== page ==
Eight instrumental selections display Keawe’s talent as a guitarist. “Warriors” opens the album with a tune honoring the combatants of the Wars of Unification. “Kauholo” commemorates the successful effort to hide the newly born Kamehameha from warriors who intended to kill him.
Big Island history also inspires instrumentals celebrating the birth of Kamehameha, the ministry of Saint Damien in Kohala and the legacy of Clyde “Kindy” Sproat.
Keawe’s liner notes provide information necessary for appreciating and understanding his work. How else would the public learn that a song titled “Pu’uwai Ho’ano (Sacred Heart)” is about Damien’s work on the Big Island, rather than, say, the girls school on Oahu?
However, he doesn’t include the Hawaiian lyrics of “E ‘Ilima E” and “Kohala — Ku’u Home,” or English translations for them. Perhaps his friends on the Big Island don’t need them.
Tunes cover all the angles of romance
(Lost Coast Sound)
George “Fiji” Veikoso and Laga Savea are the maestros at the helm of this recently released album by mono-monikered Kiani. She’s the voice, they’re the producers and primary writers; the two music industry veterans wrote or co-wrote almost every song.
Give the guys credit for being adept at writing from a feminine perspective. They cover just about every romantic situation a young woman might encounter — from anticipating a night with the man of her dreams (“you know I got all night long … do what you want to do”), to the challenges of keeping a relationship together, to fending off men who don’t have marriage on their mind.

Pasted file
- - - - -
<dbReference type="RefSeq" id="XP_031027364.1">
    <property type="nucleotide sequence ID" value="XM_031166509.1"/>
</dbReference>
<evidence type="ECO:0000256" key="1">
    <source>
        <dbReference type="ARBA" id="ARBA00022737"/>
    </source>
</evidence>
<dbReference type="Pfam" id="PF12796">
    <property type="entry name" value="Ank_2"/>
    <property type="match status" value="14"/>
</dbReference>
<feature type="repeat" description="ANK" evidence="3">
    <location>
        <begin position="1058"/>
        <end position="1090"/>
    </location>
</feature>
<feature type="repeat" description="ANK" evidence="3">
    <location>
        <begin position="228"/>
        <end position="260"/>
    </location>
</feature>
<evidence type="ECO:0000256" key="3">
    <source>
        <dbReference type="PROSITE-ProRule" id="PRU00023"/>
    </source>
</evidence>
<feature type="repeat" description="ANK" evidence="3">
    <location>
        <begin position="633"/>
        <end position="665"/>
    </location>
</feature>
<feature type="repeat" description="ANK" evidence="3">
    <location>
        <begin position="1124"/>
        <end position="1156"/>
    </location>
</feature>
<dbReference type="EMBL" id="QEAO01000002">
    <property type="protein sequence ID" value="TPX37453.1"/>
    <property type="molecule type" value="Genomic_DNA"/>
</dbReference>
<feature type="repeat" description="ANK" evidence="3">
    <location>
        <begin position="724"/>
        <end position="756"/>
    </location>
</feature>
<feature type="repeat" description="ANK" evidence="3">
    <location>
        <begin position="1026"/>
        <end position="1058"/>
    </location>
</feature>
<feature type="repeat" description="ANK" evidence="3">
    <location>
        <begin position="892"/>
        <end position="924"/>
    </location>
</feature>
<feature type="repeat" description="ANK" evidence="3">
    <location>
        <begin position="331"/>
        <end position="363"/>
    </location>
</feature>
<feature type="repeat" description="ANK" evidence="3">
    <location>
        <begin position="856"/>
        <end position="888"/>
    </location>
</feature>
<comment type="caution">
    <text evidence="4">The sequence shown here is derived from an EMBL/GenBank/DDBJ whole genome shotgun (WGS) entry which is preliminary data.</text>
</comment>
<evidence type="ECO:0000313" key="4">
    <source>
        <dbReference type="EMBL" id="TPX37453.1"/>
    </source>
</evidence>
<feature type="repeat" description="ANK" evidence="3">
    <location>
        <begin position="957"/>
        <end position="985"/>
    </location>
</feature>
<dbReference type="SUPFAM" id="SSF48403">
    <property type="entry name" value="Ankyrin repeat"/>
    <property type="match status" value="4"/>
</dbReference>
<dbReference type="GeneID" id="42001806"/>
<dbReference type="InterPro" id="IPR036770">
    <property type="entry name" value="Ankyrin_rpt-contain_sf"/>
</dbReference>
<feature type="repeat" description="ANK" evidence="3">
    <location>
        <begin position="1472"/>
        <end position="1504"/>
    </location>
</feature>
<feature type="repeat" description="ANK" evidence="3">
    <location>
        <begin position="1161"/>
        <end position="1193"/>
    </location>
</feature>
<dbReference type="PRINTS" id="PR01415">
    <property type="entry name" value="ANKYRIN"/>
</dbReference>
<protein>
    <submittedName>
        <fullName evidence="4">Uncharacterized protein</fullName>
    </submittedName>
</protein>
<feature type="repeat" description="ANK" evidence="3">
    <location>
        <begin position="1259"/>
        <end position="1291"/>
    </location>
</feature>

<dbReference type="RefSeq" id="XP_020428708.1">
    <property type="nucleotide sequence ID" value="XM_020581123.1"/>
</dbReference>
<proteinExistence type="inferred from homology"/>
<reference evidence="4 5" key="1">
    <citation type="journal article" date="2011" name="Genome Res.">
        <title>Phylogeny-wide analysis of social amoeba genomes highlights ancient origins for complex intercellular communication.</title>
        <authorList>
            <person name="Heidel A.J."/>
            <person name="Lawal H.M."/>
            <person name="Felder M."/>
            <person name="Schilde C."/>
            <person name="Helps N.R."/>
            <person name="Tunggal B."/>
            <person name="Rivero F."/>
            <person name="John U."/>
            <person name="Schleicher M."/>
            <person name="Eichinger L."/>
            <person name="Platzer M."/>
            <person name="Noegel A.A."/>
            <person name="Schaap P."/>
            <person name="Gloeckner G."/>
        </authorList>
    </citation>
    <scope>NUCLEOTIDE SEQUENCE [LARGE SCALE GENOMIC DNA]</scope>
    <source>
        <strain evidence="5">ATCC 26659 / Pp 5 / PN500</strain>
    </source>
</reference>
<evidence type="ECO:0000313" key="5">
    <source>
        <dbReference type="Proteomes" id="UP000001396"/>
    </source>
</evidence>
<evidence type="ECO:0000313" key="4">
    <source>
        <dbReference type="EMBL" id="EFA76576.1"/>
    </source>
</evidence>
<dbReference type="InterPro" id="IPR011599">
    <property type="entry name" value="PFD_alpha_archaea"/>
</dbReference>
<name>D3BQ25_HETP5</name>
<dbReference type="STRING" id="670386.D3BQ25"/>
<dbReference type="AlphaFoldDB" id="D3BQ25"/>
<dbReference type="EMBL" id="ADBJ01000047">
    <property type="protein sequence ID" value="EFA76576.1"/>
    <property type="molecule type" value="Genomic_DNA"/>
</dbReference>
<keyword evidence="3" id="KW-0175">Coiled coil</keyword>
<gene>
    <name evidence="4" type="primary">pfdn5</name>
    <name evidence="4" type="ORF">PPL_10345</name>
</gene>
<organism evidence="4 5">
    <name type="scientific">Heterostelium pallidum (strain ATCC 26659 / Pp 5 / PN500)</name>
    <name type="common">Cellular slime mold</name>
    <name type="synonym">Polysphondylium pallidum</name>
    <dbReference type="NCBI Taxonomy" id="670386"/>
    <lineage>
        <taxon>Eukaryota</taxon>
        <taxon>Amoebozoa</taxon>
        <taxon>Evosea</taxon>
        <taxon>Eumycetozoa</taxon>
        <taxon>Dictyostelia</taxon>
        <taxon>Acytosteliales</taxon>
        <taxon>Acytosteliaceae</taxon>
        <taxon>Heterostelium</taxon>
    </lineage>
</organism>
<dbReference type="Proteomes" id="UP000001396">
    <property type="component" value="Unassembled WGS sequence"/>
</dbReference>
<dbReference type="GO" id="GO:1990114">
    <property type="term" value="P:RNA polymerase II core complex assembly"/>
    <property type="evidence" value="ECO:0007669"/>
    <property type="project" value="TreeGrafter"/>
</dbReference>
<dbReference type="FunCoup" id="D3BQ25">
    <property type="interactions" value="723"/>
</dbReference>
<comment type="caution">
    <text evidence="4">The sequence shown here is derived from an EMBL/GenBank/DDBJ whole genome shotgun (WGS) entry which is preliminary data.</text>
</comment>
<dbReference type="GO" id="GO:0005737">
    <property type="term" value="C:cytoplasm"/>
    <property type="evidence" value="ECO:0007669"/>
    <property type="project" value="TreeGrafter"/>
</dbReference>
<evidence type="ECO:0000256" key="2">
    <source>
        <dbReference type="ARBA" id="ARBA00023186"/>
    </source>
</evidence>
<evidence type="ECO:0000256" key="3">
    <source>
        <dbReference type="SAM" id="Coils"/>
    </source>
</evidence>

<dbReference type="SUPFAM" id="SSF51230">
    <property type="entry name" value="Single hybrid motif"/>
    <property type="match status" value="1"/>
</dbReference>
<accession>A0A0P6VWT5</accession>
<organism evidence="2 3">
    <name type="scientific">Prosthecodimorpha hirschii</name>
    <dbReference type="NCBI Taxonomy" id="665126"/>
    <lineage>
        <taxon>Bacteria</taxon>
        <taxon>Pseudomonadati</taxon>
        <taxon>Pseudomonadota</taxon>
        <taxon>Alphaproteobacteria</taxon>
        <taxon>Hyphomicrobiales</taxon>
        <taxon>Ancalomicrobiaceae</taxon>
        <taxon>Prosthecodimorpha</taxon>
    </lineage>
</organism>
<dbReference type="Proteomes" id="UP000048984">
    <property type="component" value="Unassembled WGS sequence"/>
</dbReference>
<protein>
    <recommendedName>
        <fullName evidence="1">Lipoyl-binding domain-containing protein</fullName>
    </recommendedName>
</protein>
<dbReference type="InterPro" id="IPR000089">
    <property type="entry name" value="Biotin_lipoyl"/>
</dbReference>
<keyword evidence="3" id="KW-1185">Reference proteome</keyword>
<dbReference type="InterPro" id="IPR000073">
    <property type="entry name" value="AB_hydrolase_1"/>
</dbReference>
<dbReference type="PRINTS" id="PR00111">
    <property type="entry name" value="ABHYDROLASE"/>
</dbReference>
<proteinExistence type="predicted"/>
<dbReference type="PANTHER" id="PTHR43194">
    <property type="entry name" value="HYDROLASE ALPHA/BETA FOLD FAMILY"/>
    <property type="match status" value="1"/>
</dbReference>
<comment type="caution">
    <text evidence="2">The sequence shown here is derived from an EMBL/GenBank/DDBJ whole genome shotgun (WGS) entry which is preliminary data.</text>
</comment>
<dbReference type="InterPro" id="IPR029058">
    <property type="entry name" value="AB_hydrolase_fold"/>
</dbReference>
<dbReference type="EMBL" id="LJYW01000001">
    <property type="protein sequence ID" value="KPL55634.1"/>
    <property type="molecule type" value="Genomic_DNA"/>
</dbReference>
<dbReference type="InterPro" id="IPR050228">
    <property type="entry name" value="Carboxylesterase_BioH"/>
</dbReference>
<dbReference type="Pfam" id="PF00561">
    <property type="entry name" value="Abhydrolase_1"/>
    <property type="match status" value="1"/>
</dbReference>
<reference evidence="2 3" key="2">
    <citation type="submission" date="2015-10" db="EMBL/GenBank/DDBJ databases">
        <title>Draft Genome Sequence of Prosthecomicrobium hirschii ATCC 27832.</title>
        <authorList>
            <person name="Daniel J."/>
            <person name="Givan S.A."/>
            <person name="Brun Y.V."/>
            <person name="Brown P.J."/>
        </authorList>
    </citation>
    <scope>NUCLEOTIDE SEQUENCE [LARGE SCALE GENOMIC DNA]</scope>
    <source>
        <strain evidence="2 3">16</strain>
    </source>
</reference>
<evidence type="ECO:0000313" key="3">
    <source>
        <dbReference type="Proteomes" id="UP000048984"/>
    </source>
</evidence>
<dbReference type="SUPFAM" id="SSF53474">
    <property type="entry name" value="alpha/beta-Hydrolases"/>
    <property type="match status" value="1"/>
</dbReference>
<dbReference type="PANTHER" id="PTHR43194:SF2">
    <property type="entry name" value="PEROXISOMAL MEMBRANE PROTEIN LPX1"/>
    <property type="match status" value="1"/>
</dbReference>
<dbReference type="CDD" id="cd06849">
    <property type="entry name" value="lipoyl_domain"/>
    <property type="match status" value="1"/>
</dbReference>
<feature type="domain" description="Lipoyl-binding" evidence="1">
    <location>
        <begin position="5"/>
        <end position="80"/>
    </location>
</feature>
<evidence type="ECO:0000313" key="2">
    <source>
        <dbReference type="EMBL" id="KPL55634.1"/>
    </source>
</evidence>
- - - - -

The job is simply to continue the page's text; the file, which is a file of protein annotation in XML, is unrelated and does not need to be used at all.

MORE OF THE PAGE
“I been around the corner too many times,” Kiani sings in “Bedroom,” adding that the only man she’d allow into her sanctum sanctorum “would be my (bride) groom.”
The most poignant song is “Tehani Girl,” one of the two Kiani helped write. The song is a requiem for a beloved child who died eight months after birth. The lyrics describe some of the mother’s experiences since then — empty days, unanswered questions, memories of the child’s “kicks and little hiccups.” Monarch butterflies, seen on the album cover and also in the interior art, tie into the song’s lyrics.
“Sixteen,” one of three songs not written by Kiani’s production team, stands out for other reasons. The song is a paean to a 16-year-old heartthrob who is “a bullet in your heart.” That in itself is a very odd lyric image, considering that the result when someone is shot in the heart is not pretty. The song also seems an odd choice here since many of the other songs describe the experiences of adults rather than high school students.
Kiani and her mentors move from Jawaiian to mainstream urban pop with “Just Want You to Know.” Urban pop could be where Kiani will go musically in the future. She co-wrote the song with Fiji, and the smooth, sultry sound is more commercial in national terms than the Jawaiian or “local-style reggae” sound that prevails otherwise.
Elsewhere there’s male vocalist Siaosi joining Kiani on “Sweetest Sound” for an upbeat account of true love blossoming, and Fiji adds dramatic impact on several other songs, doing a variety of faux-Jamaican dialect bits.
—John Berger / firstname.lastname@example.org